Christmas is over, the artificial tree is put away, and holiday visitors are gone. New Year's diets have begun as we try to shed the pounds of Christmas treats we consumed. So we are back to our normal routine again. We like holiday breaks but we may like getting back to our normal routine even more. But what is normal, anyway? After Christmas the news was grim. Stocks were down, oil was up. There were reports of ethnic cleansing in Kenya. Pakistan was on the verge of chaos after Bhutto's assasination. Millions were homeless, jobless and hopless around the world.
In Matthew's gospel, after Christmas was hardly back to normal either. There was a surprising visit from foreign royal astronomers who read the stars and found their way to the Christ Child. When they got there they worshipped and were overcome with joy. Hardly normal when you consider that the normal thing would have been for the ones who knew the Old Testament scriptures and who lived nearby to pay a visit. Yet, it was the outsiders who came to Jesus birthday party and the insiders who apparently didn't have a clue or didn't care. Matthew is telling us that the gospel is for all people.
Then we read the disturbing story of King Herod, hardly a normal guy. It is said he killed his wife and other members of the royal family for suspected alliances against him. When he was close to death himself he had numerous citizens of Jerusalem killed so there would be plenty of mourning when he died. After the wise men's visit, he had all the children under two killed in Jesus hometown. This may have been normal behavior for Herod but Jesus birth hardly heralded a sense of normalcy for the area of his birth.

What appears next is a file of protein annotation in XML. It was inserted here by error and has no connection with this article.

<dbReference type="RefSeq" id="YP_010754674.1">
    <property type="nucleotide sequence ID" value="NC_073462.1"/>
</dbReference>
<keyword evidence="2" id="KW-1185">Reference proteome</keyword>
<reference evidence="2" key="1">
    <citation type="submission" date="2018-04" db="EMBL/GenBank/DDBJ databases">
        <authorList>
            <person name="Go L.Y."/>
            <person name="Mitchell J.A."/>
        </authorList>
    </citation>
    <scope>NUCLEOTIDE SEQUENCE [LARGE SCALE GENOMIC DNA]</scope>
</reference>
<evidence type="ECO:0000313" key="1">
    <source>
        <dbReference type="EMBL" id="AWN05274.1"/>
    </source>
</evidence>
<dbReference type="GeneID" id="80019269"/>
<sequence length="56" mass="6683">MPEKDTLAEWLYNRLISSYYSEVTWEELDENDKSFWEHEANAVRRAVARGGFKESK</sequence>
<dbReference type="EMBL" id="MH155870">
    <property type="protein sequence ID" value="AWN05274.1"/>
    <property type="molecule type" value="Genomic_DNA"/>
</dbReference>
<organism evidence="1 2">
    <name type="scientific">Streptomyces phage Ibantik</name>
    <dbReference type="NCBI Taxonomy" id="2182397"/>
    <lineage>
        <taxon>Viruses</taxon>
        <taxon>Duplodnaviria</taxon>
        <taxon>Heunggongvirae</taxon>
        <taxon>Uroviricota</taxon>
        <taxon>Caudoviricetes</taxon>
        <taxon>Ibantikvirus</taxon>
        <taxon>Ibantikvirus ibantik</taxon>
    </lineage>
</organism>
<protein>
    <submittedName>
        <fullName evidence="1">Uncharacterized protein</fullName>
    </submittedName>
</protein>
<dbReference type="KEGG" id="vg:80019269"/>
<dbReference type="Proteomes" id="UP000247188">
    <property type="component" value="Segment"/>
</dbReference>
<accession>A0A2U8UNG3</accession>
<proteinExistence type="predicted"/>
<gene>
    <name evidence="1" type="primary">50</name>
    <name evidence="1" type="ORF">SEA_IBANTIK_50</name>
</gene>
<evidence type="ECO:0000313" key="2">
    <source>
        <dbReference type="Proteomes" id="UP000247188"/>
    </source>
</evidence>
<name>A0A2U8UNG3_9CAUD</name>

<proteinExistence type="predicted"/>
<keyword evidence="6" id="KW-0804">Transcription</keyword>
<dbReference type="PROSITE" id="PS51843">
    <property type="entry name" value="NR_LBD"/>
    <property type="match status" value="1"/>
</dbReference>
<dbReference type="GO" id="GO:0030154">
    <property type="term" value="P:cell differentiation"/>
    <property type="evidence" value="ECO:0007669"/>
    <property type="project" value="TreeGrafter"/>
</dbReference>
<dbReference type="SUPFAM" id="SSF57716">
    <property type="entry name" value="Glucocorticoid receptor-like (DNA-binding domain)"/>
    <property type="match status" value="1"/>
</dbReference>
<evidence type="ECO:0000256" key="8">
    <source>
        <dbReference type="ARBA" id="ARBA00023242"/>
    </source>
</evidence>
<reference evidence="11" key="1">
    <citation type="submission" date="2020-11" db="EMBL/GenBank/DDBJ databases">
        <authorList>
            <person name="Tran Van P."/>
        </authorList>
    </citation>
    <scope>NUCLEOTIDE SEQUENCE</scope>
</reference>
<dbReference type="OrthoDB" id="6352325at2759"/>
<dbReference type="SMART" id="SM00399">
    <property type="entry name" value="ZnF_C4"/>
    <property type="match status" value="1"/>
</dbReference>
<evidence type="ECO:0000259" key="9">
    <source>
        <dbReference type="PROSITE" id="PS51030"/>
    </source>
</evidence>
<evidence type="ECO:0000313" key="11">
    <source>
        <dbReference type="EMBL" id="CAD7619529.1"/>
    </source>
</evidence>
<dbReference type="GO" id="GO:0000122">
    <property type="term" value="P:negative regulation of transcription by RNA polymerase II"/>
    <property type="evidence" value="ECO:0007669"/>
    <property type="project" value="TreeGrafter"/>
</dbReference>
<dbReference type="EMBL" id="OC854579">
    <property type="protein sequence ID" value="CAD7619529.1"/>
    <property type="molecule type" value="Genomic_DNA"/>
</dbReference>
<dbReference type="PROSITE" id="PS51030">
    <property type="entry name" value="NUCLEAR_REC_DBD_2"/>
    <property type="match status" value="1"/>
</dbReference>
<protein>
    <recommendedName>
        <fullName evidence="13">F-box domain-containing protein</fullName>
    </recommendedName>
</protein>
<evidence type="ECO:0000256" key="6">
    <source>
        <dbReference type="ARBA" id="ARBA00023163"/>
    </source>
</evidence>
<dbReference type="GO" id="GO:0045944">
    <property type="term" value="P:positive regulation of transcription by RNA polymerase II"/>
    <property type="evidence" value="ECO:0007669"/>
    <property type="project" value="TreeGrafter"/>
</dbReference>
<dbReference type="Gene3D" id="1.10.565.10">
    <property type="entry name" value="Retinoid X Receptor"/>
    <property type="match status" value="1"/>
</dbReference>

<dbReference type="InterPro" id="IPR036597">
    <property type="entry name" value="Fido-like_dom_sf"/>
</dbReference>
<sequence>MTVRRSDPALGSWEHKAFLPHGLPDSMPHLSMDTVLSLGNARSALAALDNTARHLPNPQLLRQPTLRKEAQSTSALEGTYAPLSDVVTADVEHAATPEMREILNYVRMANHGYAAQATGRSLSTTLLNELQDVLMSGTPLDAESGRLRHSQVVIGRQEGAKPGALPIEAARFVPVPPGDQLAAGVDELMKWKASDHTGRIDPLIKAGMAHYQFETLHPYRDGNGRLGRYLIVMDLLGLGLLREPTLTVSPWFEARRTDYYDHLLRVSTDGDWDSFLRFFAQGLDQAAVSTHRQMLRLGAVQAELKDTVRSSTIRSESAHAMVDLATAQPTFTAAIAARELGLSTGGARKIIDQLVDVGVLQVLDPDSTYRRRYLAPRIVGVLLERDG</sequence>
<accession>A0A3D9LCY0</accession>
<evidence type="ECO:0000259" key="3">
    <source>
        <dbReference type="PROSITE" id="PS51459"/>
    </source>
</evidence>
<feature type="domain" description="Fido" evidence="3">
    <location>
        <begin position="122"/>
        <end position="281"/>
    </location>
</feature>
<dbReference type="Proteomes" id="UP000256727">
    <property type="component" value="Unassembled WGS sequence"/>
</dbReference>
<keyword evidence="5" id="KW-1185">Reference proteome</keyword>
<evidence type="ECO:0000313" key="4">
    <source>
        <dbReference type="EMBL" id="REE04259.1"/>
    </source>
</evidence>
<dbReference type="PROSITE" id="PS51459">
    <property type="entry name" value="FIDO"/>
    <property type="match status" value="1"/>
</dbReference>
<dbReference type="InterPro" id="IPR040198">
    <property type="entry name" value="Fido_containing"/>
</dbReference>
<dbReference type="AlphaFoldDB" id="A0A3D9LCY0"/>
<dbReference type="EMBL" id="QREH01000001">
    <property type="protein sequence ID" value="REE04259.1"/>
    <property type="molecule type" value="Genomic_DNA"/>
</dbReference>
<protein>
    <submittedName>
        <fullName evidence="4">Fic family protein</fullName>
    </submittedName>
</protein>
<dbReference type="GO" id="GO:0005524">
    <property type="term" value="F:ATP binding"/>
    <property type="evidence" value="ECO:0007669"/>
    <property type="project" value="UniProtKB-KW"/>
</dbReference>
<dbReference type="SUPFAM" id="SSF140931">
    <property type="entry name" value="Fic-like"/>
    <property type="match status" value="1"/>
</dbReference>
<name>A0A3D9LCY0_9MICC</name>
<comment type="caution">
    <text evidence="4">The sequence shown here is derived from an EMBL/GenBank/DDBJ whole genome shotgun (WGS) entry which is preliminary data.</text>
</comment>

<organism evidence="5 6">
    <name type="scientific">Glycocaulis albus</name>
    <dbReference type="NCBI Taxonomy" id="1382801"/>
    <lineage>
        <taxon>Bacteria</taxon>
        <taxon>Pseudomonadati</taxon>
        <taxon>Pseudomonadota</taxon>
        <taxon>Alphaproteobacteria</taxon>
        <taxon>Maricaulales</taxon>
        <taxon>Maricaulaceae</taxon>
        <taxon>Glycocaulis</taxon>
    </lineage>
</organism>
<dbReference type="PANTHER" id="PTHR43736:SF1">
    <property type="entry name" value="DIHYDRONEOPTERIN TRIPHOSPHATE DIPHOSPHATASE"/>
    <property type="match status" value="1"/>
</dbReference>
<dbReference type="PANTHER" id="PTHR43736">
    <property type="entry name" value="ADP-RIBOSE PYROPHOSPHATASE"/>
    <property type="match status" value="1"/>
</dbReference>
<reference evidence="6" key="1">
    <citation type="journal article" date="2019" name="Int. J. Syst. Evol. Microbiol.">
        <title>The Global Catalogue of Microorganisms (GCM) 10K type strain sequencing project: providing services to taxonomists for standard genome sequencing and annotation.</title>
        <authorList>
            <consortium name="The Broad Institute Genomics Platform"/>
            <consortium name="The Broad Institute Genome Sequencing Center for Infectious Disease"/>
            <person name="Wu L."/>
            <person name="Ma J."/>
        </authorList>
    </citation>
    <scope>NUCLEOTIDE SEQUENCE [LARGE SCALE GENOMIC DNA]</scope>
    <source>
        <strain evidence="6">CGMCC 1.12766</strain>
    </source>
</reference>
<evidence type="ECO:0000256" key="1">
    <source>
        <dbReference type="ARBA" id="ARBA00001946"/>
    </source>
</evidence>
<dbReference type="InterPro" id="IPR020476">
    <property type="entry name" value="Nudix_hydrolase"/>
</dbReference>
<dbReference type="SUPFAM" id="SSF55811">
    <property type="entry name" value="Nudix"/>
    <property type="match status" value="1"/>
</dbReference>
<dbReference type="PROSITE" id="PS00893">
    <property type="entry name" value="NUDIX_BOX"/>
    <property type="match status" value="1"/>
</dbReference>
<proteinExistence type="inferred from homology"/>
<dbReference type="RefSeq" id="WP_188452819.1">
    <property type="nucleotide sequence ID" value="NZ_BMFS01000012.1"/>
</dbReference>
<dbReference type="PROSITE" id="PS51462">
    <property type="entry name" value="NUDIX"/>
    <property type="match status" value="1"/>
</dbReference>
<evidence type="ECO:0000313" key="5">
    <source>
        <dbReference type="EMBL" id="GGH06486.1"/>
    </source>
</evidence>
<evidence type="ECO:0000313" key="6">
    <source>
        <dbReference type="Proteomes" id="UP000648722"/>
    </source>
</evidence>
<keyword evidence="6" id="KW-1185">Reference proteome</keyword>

From this moment things were not normal when Jesus was around. Plenty of people found help and healing in his presence but many others were profoundly threatened by him, just as Herod was. "The shadow of the cross" fell over his life from this point on. Jesus turned things upside down. People, too.
I know people whose lives were changed dramatically when they met Jesus. And not only when they met him but all their lives. I heard from a friend who is a pastor and has been for almost 30 years. He has been at his last church for well over 20 years. His family is raised. He is getting close to his retirement dreams. Instead, he and his wife are selling out and moving to Texas to join a new church planting mission in some of the most unchurched areas of the world. He is trying to raise his own support. That is not normal. At least the way our culture views it.
Following Jesus often leads to all sorts of non normal behavior. Like the wise men, followers of Christ are on a journey. It is tempting to stay still, to become comfortable and secure in our careful lifestyle planning. Plenty of Christians are settled down and the excitement has gone out of their lives. Their lives are as normal as they can make them. There is nothing wrong with enjoying the comforts home and family bring. Just so long as we don't forsake the journey. God may not call you to leave home and job to take long trips to follow him. A lot of times the journey is much shorter. It may be to the living room early in the morning for a quiet time of prayer and Bible study. It may be across the street to care for someone home from the hospital. It may be to the other side of town to ask for forgiveness or to give it.
There will be a journey. Like the wise men, that's where we will find the joy of the Lord.